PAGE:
Awakening (Children of the After, #1)

Awakening - Jeremy Laszlo

Summary: Six months ago, Jack's father locked him, and his two younger siblings into a security bunker in their apartment and told them to "stay in there as long as you can". And he never came back. Now it's been as long as they can, they've run out of food, the power is becoming unreliable, and the water tastes funny. So with no idea what's outside, it's time to open the door.


This was a kindle freebie, and it's a decent read. The pacing is pretty good, the characters are reasonably believable and the author has done a good job of differentiating between action-man jock older teenage brother Jack, thoughtful gothy younger teenage sister Sam, and grade-schooler Will, giving them distinct voices. The novel does switch POV between the three, although only rarely giving the same action from different POV's, so it's not redundant. 


In particular, for a male author, Laszlo has done a really good job depicting Sam. She's a little philosophical in that oh-so-self-important way only teenage girls can really pull off, wavering between trying to be motherly to youngster Will, and screaming like a little girl at occasionally the wrong moments, mourning the loss of twitter before remembering she has no friends to tweet to any more, and obsessing hilariously over her hair and make-up even when sleeping in a pile of boxes in an abandoned convenience store walk-in. I realise that made her seem very shallow, but she's also the smart, practical one, who often has the smart ideas and keeps the group together and moving forward in as good spirits as they can manage.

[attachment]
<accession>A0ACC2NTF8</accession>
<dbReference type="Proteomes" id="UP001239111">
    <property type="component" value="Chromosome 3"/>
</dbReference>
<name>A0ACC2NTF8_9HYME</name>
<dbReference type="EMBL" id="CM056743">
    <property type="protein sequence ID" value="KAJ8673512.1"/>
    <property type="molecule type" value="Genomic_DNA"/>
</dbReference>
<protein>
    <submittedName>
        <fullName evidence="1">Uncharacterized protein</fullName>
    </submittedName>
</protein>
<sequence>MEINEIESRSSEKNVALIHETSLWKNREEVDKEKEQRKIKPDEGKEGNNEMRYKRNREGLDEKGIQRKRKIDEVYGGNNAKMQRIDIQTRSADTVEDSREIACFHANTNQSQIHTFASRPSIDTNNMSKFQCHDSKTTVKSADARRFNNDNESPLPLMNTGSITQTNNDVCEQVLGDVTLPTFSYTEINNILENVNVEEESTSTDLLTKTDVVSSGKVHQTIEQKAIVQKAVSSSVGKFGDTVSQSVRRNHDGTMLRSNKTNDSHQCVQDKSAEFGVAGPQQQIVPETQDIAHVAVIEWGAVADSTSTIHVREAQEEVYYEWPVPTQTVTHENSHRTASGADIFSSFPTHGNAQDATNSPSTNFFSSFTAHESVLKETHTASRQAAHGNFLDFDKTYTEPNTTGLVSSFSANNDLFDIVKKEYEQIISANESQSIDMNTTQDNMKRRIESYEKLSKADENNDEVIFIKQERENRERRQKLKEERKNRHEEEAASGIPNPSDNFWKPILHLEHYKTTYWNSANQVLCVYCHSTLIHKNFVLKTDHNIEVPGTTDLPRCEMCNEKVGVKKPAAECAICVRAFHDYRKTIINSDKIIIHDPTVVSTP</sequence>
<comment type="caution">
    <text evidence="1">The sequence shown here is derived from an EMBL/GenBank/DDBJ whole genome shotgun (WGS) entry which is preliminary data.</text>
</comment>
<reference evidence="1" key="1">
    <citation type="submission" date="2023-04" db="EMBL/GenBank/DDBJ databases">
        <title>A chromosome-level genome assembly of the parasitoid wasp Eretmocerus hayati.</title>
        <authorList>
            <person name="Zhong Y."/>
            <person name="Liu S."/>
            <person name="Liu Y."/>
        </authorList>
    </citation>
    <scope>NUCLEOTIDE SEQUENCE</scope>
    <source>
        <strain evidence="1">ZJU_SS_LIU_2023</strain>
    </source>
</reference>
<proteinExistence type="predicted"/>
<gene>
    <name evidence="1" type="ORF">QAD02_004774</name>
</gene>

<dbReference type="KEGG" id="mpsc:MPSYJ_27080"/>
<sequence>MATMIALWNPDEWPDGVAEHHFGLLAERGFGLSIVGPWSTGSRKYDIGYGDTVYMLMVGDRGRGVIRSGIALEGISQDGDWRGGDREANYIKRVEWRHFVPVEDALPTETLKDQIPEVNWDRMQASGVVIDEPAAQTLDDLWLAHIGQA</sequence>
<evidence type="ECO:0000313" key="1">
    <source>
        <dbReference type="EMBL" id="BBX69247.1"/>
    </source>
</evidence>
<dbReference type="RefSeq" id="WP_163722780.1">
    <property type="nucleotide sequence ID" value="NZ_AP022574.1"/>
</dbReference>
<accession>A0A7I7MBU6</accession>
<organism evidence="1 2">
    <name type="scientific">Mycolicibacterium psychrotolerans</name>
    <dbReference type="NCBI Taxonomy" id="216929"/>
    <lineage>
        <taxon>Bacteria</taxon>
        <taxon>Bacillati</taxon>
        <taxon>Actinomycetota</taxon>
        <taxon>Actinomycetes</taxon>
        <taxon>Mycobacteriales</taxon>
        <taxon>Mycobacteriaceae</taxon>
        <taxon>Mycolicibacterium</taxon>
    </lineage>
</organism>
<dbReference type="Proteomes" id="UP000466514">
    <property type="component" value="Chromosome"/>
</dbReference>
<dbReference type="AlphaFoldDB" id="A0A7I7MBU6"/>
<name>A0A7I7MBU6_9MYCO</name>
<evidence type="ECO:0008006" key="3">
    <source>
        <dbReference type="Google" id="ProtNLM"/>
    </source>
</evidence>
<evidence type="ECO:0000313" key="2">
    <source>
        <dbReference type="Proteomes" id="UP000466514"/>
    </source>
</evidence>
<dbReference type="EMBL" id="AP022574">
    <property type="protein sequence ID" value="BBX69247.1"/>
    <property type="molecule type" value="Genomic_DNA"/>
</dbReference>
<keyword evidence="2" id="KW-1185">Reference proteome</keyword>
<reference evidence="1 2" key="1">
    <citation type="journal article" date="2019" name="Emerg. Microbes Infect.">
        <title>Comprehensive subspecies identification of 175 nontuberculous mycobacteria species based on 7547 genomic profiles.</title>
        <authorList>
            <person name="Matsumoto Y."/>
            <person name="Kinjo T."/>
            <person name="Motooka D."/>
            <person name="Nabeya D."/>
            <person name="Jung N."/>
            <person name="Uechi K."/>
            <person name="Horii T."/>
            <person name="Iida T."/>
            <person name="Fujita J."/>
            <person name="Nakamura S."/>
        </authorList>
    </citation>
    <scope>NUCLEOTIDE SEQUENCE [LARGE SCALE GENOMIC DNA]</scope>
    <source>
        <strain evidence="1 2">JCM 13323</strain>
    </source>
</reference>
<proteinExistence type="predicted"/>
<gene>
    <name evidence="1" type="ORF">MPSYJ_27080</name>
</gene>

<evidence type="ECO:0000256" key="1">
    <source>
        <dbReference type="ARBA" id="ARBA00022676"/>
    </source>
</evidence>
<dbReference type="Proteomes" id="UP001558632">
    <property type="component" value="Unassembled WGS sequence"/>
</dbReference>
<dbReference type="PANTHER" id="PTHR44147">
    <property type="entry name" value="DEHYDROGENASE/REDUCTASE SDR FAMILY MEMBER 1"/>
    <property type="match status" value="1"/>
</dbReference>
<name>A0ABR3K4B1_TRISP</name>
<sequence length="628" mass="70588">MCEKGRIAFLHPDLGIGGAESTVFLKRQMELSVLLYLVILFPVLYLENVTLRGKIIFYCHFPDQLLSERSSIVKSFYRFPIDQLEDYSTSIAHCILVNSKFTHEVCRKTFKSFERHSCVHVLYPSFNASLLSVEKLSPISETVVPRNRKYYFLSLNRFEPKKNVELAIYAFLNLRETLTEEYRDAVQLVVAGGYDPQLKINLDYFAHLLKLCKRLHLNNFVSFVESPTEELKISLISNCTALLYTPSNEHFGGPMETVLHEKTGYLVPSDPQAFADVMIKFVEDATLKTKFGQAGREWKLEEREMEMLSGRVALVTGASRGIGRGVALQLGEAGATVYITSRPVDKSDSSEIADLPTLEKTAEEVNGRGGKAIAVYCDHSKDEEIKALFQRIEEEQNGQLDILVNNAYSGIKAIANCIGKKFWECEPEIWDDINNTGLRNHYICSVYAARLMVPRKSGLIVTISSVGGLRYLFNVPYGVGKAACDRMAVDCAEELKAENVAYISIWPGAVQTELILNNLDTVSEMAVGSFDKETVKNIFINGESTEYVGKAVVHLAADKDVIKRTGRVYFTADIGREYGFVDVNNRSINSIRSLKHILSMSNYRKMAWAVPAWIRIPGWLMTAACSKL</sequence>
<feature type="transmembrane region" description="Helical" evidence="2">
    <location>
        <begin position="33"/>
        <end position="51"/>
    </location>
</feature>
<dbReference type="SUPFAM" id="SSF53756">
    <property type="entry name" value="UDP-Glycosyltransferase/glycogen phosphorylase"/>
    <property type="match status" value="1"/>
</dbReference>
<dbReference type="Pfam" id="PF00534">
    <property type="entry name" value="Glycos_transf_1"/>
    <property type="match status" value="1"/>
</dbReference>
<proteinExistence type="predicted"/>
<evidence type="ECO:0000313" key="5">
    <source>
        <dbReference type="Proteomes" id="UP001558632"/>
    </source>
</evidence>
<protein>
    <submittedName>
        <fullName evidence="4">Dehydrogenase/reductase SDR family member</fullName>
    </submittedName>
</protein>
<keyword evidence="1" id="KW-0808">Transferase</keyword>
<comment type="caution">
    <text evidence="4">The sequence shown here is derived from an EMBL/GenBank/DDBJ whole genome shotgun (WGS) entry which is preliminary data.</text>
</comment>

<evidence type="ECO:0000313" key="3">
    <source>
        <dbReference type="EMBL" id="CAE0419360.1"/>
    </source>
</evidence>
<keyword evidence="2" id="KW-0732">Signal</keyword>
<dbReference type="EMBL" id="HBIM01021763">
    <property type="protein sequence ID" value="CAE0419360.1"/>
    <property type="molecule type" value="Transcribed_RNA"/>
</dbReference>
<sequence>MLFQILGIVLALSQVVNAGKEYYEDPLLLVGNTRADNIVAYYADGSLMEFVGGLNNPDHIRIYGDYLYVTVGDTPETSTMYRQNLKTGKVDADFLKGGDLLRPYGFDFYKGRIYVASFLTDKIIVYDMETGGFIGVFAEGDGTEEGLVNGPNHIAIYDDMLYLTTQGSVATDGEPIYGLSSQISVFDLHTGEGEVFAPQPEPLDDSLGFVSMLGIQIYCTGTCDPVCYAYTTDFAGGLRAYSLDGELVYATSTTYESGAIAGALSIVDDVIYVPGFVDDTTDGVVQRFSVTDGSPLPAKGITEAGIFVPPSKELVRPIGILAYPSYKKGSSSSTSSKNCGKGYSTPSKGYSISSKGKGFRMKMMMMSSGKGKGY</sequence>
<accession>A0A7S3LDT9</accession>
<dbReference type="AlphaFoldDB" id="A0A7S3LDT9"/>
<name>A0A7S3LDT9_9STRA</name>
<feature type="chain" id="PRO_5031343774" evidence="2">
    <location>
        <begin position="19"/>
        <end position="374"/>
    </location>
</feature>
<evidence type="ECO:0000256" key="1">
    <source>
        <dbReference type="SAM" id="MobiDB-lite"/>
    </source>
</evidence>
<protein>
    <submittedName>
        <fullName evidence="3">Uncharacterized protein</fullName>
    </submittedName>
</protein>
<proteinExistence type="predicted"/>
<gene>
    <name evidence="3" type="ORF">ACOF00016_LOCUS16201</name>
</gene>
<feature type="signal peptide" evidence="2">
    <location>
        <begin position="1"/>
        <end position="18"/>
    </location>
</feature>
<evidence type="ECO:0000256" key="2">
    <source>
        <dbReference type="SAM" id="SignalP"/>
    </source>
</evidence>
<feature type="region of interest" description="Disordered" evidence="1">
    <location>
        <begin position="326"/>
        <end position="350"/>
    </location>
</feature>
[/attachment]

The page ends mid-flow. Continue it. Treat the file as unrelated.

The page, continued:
Once the kids are out of the bunker, they are faced with a destroyed city, and no idea what happened, who did it, or if anyone else survived it. Their first couple of days are a bit of a mess, as they trek through the ruined city, trying to get to a place that was always safe in their childhood, and hoping it might still be so. 


I thoroughly enjoyed the fact that they had no idea what was going on, or if they could trust anyone they met, if they should meet anyone. Youngster Will insisted it was monsters, Jack that it was a war, and Sam thought it might be aliens, so they compromised on a war with alien monsters. By the end of the book, they still don't know - and neither do we. 


It does end on a cliffhanger, of sorts, but I'm considering picking up the next book in the series, once it's complete, so I can read it through if I still like it.


Relatively well-edited, compared to most of the tripe out there. Only one instance of jewel-eyes and checking ones-self out in the mirror, and it's right up front in the first chapter. (Also, it pains me that I feel I need to mention these days, when a book is readable, and fairly typo and grammar-snafu free, but, that's the brave new world we're living in.)